I'm so sympathetic, Leah. I've had motion sickness all my life, but not to the same degree. Boats are the worst for me, although I can't read on trains or in the car without getting sick. Air travel can also be a huge PITA in many other ways these days, too. However, I've been through Atlanta without incident, and I have confidence you'll navigate it just fine. I'll keep my fingers crossed and await your report.
Fortunately, I don't get as motion sick as I did during my younger days. For a less drugged feeling while traveling try sucking on ginger candy or peppermints. My family has used them with some success. On a longer flight you have to take the drugs and travel with a companion to lead you around like a seeing eye dog.
Oh, Leah, I know how it is to be directionally challenged. Not fun. I used to fly a lot in my younger ayes, business suit and all. Now, I put on comfy clothes and go from there. What an adventure you'll have to write about! Do the peopl watching thing for fun. Good luck.
Leah, I can empathize with you about flying and motion-sickness. Until last April, I hadn't flown in 8 yrs. Not as long as you. Hubs likes to drive. But we finally faced the fact that driving from Mich. to Arizona is getting to be too much for us. We've flown 2x now and it wasn't as bad as I anticipated. My motion sickness was caused by my astigmatism. When I had cataract surgery, the doc corrected the astigmatism (as much as they could) and motion doesn't seem to bother me. For the cruise, I did get an Rx for the patch, which didn't stick. Good thing we had calm seas. I hope all goes well for you. Oh, yeah, I'm directionally challenged, too--esp. at malls. Not on the road where I have good maps and Siri to help, but I walk out of a hotel room and always turn the wrong way.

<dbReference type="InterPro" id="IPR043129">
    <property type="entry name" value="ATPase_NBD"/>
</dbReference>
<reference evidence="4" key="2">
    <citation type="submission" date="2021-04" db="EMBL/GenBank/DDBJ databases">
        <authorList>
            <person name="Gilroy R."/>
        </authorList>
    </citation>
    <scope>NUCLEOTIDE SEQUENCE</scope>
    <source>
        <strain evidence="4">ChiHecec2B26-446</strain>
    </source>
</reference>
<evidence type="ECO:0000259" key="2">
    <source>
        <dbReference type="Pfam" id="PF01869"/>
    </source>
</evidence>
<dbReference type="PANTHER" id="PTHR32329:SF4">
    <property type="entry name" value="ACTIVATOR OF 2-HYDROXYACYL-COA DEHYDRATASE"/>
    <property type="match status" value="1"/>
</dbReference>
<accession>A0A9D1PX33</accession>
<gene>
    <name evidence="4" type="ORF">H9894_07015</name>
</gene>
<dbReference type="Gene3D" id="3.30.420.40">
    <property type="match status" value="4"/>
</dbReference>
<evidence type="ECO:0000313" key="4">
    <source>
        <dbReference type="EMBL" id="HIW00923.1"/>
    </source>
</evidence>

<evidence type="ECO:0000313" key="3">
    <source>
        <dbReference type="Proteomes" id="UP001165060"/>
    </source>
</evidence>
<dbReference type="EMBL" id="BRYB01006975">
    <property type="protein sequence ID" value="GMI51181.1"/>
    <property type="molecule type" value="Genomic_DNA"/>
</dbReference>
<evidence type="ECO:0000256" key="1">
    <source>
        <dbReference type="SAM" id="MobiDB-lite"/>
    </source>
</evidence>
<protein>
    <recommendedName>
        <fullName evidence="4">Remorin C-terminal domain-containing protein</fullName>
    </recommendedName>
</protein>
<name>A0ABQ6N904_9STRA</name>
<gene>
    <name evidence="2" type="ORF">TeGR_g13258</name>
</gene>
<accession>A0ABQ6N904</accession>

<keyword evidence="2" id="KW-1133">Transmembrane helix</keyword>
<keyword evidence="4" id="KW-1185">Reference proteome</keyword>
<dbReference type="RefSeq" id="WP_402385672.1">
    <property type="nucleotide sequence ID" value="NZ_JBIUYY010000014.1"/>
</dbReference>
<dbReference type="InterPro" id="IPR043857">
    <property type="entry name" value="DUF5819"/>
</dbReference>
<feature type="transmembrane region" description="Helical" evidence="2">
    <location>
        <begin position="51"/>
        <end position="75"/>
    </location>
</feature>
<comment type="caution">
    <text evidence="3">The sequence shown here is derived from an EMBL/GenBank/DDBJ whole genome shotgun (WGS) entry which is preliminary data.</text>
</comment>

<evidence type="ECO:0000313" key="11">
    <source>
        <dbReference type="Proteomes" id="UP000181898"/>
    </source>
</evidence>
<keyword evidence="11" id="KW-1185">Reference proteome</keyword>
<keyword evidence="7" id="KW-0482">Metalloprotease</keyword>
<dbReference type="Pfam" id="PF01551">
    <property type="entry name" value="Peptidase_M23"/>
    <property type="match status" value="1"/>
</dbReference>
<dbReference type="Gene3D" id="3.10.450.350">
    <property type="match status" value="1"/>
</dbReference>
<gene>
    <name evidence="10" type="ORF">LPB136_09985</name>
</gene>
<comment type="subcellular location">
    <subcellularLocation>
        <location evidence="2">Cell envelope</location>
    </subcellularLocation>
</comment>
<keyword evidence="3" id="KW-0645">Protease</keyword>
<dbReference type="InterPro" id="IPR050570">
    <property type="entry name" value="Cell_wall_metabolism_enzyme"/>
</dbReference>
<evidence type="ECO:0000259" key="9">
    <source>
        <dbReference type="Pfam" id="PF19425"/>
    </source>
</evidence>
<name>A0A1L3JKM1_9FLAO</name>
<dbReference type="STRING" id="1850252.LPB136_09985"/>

Yes, she has flown a few--very few times, and she pretty much spent the entire flights in the bathroom and her trips were nearly ruined because it took a few days to fully recover.
Thank you for the vote of confidence, Alison! Every little bit helps me to stop being such a weenie about it! :-)
RE, I'll be picking up a few last-minute items for the trip, and I'll be sure to add ginger and peppermint candies! Good tip. I had heard about ginger but wondered what form you take to ingest it...candies are right up my alley! :-)
Definitely planning on people-watching to pass the time, Margo. And if that doesn't work, I'll pull out the Sudoku and crossword puzzles from my newspaper!
Diane I have astigmatism, too. I wonder if that contributes to my symptoms. Ugh...unfortunately it's too late to ask for cataract surgery! Maybe I should just plan to keep my eyes closed??? :-)
Oh, Alicia--that's really, really awful. Your poor sister. My dizziness/queasiness lasts for a bit afterward, but not days. It's amazing she ever gets on a plane.